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  1. I quite like the smell of Plastic Weld. In fact I use it in preference to other stuff wherever I can for that reason However, I do use it in quite limited sessions and don't hang around in the same room afterwards. Nigel
  2. I've been building compensated locos in 3mm/ft scale for quite a long time. Early on I decided that the conventional approach of fitting hornblocks to the chasses for the moving axles was a waste of time, difficult to do accurately, and prone to problems; simple rectangular slots in the chasses were good enough. And so it proved. Others have found the same. Admittedly my models aren't subject to endless running round radius 2 type curves. But slots in a hefty cast chassis should be fine. Nigel
  3. Some years ago was on Caersws station; the dmu had broken down and we were waiting for a replacement to arrive from Machynlleth. Took a look at the main roof. Was surprised to see the tiles had been covered with felt. Presumably this was one way to solve roof problems. The driver of the replacement wasn't hanging about; the descent from Talerddig to Cemmaes Road is etched on my memory.
  4. Here's the underside of Aberdovey canopy: I think using planking then laying felt and/or tiles on top was fairly common. Aberdovey used tiles but there might be felt underneath. Nigel
  5. Useful pics. Wonder if the corrugated iron is a recent addition. The Cambrian become quite fond of the corrugated stuff, but I suspect when Newtown was built then either tarred felt or tiles would have been used. Interesting the similarity in style of the station building with Aberdovey. Newtown was built after the Cambrian Railways was formed; it's possible Aberdovey (then at Pwllheli) was as well. Nigel
  6. Well, you did ask. One end and the front: Nigel
  7. The station building on my 3mm layout Port Aeron was "inspired" by Aberdovey. But compressed, built in stone, no fancy stonework around the windows, and a canopy based on Dunster: In 1982 I took a number of pics of Aberdovey, just before the canopy was finally removed and it was converted into holiday accommodation. Here's a couple of general ones: Nigel
  8. Another who relies on an outdoor shed for airbrushing! My problem is that my shed blew down a couple of years ago (it can get quite windy 600' above the Rheidol valley)! Alternative arrangements are in planning but it could take quite a few months to put them in effect. Nigel
  9. Latest stage: No difference? Not really. But now everything is soldered in place. I had intended to add the smokebox handrail first, but after bending a boiler handrail decided it would be too vulnerable to my ham-fisted methods! The soldering went quite easily, first the prongs in the cab from the firebox, then the smokebox front base, then the firebox cab join, finally the boiler-smokebox join. Some cleaning up is needed. I now need to add the smokebox - cab pipe and the cab handrails, at which point all the soldering will be complete. However, I'll be leaving this for 2-3 weeks, as I have a laser-cut signal box kit I've promised to do the test build of.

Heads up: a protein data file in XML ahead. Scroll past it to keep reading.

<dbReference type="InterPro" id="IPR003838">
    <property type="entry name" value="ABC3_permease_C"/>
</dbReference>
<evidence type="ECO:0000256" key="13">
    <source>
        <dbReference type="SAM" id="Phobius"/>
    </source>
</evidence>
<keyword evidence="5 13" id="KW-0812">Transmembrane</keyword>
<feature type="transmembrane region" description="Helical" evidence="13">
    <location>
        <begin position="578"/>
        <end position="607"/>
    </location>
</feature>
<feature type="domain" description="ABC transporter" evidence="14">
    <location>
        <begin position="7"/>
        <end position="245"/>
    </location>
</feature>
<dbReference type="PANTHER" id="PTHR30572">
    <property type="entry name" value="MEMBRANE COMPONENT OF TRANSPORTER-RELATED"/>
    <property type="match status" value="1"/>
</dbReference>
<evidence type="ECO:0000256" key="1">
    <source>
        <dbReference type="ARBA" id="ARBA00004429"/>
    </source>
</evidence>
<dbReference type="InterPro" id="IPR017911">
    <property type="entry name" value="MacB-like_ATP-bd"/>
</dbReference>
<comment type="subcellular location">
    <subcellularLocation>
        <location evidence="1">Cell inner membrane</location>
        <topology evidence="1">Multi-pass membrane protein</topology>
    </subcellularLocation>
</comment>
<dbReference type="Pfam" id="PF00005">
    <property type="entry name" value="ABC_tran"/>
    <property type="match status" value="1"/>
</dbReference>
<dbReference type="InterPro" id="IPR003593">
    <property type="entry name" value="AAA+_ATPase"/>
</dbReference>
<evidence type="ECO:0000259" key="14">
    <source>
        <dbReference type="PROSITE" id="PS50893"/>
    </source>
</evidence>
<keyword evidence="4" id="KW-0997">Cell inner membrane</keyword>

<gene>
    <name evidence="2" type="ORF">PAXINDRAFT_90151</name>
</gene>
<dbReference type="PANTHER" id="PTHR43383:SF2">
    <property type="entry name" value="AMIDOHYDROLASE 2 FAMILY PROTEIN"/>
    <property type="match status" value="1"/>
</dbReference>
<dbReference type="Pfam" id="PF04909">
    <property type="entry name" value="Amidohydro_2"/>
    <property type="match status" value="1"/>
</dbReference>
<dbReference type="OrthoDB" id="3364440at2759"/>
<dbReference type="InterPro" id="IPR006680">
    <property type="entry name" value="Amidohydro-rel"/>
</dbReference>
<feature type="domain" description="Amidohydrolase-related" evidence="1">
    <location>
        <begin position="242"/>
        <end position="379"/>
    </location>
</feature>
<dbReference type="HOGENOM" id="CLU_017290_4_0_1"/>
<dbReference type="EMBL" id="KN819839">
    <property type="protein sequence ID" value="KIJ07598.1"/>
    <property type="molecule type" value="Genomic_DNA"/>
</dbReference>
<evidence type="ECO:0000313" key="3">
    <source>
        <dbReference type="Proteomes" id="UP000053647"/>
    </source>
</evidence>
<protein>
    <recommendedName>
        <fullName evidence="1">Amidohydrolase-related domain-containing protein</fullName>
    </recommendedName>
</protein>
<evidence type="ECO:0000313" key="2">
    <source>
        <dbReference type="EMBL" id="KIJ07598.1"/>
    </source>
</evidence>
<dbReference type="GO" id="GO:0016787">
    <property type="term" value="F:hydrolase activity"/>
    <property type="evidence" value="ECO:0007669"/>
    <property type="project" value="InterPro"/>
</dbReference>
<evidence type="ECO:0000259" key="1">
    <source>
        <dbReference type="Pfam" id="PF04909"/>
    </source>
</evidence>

10. Thought the HD Castle green was pretty good, just like the Castles I used to see on the Swindon/Stroud/Gloucester line in the 1950s. Locos seen in the death throes of steam aren't a good guide to what went before. Nigel
  11. Battered but survived! Was only in one night, which surprised me; they normally look at me and think decrepit old git, maybe don't let him out too early! Started on the handrails. The holes in the knobs need clearing out and enlarging. I found this very fiddly and several knobs shot off into space, to the point I was in danger of running out. Finally I hit on sticking the knob in a pin vice, and putting that in turn in a bench vice, so that the knob was rock steady. I intended to use 0.4mm nickel silver rod for the handrails, so used a 0.45mm rod held in another pin vice to open up the hole. Similar problem feeding handrail rod through the knobs, until I hit on the idea of using the above technique for that. I cut some over-length rod and put a right angled bend in one end to stop the knobs sliding off, then fed the rod through the knob held in the pin vice, with the same again for the second knob. Another bend on the other end secured the knobs on the rod. I was hoping to use my fine-tipped soldering iron to solder the knobs into the boiler holes, but the heat in the boiler tube dispersed too rapidly, so I used my new medium-tipped iron. This did the job but with rather a lot of solder scattered around, which had to be cleaned off. Also, Antex irons now seem to come with the tips ready tinned; I don't know what they use, but it has a nasty smell and produces a black crud when in use. I used a U shaped bit of 0.7mm rod to act as a spacer between handrails and boiler when soldering. Finally, I trimmed the handrails to length and cleaned up the boiler. Here it is with another test assembly of it on the locomotive. Before fixing the boiler I need to add the smokebox front handrail, and also remove a bit from the underside of the boiler to make space for the motor and gearbox. Nigel
  12. A modern moderately high resolution digital camera with a slide scanning attachment and an appropriate lens is probably what I'd use these days. In the past I've used an Epson 3170 Photo scanner, which I still use for scanning prints, at which it is excellent. Wasn't so happy with slides, but that may be my slides. Drum scanning used to be at the high end of commercial scanning; suspect it still is. Maybe send a few off to a selected outlet and see how they turn out.
  13. Saw the reference to the time-lapsed video, but couldn't find the video itself. Nigel Edit: had a look at the page source and managed to extract the link to the video.
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